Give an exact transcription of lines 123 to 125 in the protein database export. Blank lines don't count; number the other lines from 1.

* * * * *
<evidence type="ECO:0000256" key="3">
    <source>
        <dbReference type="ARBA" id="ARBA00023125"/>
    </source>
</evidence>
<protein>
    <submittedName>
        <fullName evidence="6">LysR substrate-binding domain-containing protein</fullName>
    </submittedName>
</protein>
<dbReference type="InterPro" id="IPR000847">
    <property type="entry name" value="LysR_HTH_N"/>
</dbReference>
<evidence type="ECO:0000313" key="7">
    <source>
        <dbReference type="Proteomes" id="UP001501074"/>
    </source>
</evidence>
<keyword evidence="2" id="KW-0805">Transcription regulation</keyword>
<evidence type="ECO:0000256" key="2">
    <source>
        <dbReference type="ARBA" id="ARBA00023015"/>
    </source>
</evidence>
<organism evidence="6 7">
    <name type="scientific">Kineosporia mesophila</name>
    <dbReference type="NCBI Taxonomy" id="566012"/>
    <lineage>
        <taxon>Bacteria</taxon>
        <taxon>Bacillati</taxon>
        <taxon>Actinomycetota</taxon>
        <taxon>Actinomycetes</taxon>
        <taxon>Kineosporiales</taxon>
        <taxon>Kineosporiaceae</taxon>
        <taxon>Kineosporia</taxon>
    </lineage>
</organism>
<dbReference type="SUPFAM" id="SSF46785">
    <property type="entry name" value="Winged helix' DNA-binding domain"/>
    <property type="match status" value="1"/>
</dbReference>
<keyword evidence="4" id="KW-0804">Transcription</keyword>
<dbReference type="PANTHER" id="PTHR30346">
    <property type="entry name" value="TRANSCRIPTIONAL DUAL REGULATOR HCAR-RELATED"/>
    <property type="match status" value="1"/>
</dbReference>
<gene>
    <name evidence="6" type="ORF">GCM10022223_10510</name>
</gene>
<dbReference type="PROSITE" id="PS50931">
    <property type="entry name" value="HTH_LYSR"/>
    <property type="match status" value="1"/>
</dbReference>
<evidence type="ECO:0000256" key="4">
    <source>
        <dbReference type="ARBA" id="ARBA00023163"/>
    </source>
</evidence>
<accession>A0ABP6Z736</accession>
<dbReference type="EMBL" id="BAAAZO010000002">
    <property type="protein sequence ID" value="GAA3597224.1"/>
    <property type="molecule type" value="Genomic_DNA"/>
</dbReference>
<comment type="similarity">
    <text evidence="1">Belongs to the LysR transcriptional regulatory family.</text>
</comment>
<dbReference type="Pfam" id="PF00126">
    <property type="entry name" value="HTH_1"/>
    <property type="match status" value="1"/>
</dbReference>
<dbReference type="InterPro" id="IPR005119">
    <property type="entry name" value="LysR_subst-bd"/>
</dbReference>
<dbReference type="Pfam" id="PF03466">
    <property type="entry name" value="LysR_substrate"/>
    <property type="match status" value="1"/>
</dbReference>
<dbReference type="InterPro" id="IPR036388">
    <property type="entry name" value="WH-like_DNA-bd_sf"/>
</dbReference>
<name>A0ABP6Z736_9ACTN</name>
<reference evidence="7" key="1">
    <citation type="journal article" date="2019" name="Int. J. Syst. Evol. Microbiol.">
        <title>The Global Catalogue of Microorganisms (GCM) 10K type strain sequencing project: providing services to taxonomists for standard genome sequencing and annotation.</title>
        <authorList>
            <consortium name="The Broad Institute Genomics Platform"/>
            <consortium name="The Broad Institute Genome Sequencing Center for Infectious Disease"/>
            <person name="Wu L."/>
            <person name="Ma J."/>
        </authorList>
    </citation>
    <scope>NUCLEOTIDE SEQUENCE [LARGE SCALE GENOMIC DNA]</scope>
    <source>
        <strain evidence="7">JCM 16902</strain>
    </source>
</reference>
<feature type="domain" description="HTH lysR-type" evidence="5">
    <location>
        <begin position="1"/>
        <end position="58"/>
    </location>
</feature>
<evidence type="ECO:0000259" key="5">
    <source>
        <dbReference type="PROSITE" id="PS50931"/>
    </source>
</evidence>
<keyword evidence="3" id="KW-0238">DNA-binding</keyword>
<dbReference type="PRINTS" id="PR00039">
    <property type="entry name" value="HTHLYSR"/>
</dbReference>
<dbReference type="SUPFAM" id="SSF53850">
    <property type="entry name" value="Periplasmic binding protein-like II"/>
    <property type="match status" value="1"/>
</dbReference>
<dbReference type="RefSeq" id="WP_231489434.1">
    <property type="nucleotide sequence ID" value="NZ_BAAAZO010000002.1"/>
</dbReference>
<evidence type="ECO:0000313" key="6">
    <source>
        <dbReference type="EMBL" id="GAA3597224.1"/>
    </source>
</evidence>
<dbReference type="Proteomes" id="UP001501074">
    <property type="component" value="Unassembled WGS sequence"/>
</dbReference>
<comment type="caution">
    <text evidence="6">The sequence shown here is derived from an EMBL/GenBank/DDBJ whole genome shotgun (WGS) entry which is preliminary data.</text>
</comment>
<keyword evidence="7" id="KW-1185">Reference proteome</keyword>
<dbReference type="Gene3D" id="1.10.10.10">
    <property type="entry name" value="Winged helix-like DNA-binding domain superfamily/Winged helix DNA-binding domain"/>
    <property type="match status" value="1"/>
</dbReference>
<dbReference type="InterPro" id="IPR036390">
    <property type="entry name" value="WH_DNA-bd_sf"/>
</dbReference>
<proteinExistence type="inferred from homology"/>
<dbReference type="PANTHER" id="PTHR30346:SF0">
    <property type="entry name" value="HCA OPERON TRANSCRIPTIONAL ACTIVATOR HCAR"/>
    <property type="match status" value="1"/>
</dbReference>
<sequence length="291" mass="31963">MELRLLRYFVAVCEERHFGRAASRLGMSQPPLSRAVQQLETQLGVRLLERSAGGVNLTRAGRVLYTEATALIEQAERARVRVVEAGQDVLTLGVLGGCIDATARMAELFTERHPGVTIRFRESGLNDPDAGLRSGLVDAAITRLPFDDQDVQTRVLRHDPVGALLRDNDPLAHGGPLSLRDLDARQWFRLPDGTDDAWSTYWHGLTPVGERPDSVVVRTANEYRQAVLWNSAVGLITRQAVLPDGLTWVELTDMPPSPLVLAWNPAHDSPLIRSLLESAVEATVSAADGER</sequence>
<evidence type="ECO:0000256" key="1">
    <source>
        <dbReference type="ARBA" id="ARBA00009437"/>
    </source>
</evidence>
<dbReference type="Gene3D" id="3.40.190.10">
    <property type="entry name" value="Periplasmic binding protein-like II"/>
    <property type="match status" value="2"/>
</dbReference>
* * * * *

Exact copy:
</evidence>
<dbReference type="Proteomes" id="UP001501074">
    <property type="component" value="Unassembled WGS sequence"/>